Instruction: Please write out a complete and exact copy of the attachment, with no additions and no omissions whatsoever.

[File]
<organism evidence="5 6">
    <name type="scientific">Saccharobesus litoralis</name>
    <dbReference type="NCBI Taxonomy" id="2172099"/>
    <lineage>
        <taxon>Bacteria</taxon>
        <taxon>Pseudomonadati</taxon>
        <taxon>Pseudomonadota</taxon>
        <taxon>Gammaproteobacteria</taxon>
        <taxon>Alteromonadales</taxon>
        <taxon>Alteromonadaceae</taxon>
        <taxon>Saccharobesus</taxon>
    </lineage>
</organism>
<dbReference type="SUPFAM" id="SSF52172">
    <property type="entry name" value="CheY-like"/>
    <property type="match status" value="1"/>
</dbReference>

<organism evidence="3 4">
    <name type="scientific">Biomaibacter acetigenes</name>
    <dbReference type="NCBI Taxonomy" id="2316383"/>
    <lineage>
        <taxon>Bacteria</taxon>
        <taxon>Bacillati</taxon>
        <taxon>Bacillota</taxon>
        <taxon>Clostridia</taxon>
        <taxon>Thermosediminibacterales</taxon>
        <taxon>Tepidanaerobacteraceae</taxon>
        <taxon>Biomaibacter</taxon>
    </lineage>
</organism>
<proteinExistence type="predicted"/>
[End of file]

<organism evidence="5 6">
    <name type="scientific">Saccharobesus litoralis</name>
    <dbReference type="NCBI Taxonomy" id="2172099"/>
    <lineage>
        <taxon>Bacteria</taxon>
        <taxon>Pseudomonadati</taxon>
        <taxon>Pseudomonadota</taxon>
        <taxon>Gammaproteobacteria</taxon>
        <taxon>Alteromonadales</taxon>
        <taxon>Alteromonadaceae</taxon>
        <taxon>Saccharobesus</taxon>
    </lineage>
</organism>
<dbReference type="SUPFAM" id="SSF52172">
    <property type="entry name" value="CheY-like"/>
    <property type="match status" value="1"/>
</dbReference>

<organism evidence="3 4">
    <name type="scientific">Biomaibacter acetigenes</name>
    <dbReference type="NCBI Taxonomy" id="2316383"/>
    <lineage>
        <taxon>Bacteria</taxon>
        <taxon>Bacillati</taxon>
        <taxon>Bacillota</taxon>
        <taxon>Clostridia</taxon>
        <taxon>Thermosediminibacterales</taxon>
        <taxon>Tepidanaerobacteraceae</taxon>
        <taxon>Biomaibacter</taxon>
    </lineage>
</organism>
<proteinExistence type="predicted"/>